The cluster vectors are defined only in relation to the hypocentroid. The hypocentroid can be thought of as a virtual event with geographic coordinates and origin time in UTC. The orthogonal projection operators act on the data set of arrival times to produce a data set that includes only data that actually bears on the relative location of cluster events, i.e., multiple reports of a given seismic phase at the same station for two or more events in the cluster.

The hypocentroid is located very much as an earthquake would be, except that the data are drawn from all the cluster events. Thus it is typical for the hypocentroid to be determined by many thousands of readings. Nevertheless, the hypocentroid is subject to unknown bias because the theoretical travel times (typically ak135) do not fully account for the three-dimensional velocity structure of the Earth. Geographic locations for the cluster events are found by adding the cluster vectors to the hypocentroid.

The HD method works iteratively. At each iteration, two inversions are performed, first for the cluster vectors relative to the current hypocentroid, then for an improved hypocentroid. The cluster vectors are added to the new hypocentroid to obtain updated absolute coordinates for each event. The convergence criteria are based on the change in relative location of each event (0.5 km) and the change in the hypocentroid (0.005°). The convergence limits for origin time and depth, for cluster vectors and hypocentroid, are 0.1 s and 0.5 km, respectively. Convergence is normally reached in 2 or 3 iterations.

The data sets used for the two problems need not be (and usually are not) the same. Because the inverse problem for changes in cluster vectors is based solely on arrival time differences, baseline errors in the theoretical travel times drop out and it is desirable to use all available phases at all distances outside the immediate source region. For the hypocentroid, baseline errors in theoretical travel times are more important and one may wish to limit the data set to a phase set, e.g., teleseismic P arrivals in the range 30-90°, to achieve a more stable (but uncalibrated) result. The choice of data set for determining the hypocentroid has great importance in the “direct” calibration method described below.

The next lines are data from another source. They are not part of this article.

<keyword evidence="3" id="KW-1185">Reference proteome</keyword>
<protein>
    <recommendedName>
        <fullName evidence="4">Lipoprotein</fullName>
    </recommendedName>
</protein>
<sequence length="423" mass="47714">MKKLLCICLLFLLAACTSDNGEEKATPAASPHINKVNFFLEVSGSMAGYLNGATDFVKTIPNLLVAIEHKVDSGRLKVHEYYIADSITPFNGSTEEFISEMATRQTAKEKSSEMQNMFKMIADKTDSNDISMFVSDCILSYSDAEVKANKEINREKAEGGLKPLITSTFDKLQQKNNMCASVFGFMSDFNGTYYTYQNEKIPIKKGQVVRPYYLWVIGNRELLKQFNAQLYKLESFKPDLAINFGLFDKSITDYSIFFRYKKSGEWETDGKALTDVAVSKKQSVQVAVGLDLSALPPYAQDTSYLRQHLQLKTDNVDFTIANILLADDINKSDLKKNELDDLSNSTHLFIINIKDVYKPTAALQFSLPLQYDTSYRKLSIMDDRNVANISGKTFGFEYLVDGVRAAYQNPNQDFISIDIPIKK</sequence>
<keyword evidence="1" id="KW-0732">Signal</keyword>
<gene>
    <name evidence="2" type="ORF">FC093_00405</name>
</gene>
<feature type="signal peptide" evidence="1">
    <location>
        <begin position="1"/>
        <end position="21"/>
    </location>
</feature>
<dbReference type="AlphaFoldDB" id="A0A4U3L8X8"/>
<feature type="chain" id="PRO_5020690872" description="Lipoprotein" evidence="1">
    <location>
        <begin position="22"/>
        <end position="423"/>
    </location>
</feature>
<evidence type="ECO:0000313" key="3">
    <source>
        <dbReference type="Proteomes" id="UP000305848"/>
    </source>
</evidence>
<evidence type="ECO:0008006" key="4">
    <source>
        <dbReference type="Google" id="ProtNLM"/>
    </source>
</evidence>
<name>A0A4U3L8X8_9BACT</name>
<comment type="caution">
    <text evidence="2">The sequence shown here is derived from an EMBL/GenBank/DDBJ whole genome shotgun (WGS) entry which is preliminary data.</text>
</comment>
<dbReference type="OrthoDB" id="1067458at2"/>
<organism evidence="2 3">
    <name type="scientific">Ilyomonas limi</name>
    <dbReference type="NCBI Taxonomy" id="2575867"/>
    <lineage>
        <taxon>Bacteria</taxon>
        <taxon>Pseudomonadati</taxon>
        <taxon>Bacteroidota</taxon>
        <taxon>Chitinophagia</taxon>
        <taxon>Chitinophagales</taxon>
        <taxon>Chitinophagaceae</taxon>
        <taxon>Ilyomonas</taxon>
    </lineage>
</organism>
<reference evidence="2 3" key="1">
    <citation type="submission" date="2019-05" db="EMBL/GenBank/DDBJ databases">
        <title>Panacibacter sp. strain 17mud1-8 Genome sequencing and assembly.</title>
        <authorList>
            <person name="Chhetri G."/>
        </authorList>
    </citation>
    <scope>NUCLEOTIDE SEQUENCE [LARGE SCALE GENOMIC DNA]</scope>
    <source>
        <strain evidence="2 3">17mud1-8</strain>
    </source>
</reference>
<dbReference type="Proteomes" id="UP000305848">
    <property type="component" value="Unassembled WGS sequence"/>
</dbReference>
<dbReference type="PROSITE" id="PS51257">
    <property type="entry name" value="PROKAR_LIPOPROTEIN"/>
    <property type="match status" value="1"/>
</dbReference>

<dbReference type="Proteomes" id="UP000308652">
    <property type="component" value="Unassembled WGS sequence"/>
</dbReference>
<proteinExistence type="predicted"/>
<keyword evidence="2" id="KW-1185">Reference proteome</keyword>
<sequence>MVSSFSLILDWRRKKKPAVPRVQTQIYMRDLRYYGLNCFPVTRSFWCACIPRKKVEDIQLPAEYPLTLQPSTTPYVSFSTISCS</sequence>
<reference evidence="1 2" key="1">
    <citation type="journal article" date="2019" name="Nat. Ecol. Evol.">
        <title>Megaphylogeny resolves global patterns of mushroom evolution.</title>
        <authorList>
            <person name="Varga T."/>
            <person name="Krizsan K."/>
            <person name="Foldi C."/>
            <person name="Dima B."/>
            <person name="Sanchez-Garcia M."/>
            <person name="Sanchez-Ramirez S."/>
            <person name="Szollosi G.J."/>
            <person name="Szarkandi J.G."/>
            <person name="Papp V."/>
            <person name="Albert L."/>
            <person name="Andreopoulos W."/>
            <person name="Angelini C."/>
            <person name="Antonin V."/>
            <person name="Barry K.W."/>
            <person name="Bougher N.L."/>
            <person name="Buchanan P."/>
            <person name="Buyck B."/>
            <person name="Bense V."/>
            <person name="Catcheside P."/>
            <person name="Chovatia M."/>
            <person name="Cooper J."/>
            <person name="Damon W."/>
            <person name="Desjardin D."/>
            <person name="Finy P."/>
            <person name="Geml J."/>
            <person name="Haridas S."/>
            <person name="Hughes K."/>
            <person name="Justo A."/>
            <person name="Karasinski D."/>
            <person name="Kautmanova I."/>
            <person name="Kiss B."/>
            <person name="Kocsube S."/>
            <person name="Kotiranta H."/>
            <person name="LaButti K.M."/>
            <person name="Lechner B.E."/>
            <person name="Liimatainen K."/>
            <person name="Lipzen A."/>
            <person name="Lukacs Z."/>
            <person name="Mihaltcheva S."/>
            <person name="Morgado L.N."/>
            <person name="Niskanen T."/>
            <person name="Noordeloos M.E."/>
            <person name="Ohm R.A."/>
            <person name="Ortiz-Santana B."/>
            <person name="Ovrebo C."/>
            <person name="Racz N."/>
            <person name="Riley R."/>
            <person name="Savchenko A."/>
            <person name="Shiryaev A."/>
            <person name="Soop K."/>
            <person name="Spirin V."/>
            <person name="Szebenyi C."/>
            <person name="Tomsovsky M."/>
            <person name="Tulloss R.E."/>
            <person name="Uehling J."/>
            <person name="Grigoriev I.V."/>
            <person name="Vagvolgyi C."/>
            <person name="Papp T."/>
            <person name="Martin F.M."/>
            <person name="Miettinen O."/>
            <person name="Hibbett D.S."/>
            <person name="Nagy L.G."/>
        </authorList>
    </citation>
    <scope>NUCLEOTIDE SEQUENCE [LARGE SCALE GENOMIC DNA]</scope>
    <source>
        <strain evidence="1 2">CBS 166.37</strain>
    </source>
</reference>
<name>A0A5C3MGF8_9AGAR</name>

Similarly, weighting schemes are different for the two inversions, reflecting the different natures of the two problems. Empirical reading errors for each station-phase pair are used in weighting data for estimating both the hypocentroid and cluster vectors, but the uncertainty of the theoretical travel times, which are estimated empirically for each phase from the residuals of previous runs, is relevant only to the hypocentroid.

Until this point the HD algorithm is used only to obtain improved relative locations for the cluster events, with a geographic location for the cluster as a whole (the hypocentroid) that is biased to an unknown degree by unmodeled Earth structure that has been convolved with the (typically) unbalanced geographic distribution of reporting seismic stations. The calibration process attempts to minimize this bias.

Calibration of a cluster is done in two ways, which we refer to as “indirect” and “direct” calibration.

Indirect Calibration

If the location and origin time of one or more of the cluster events can be specified with high accuracy from independent information, we can calibrate the entire cluster by shifting it in space and time to optimally match the known location of the calibration event(s). The approach is illustrated in this cartoon.

The steps inside the red box represent standard, uncalibrated relocation with mloc. The steps inside the green box represent the calibration analysis.

  • A: Cluster vectors (relative locations) estimated.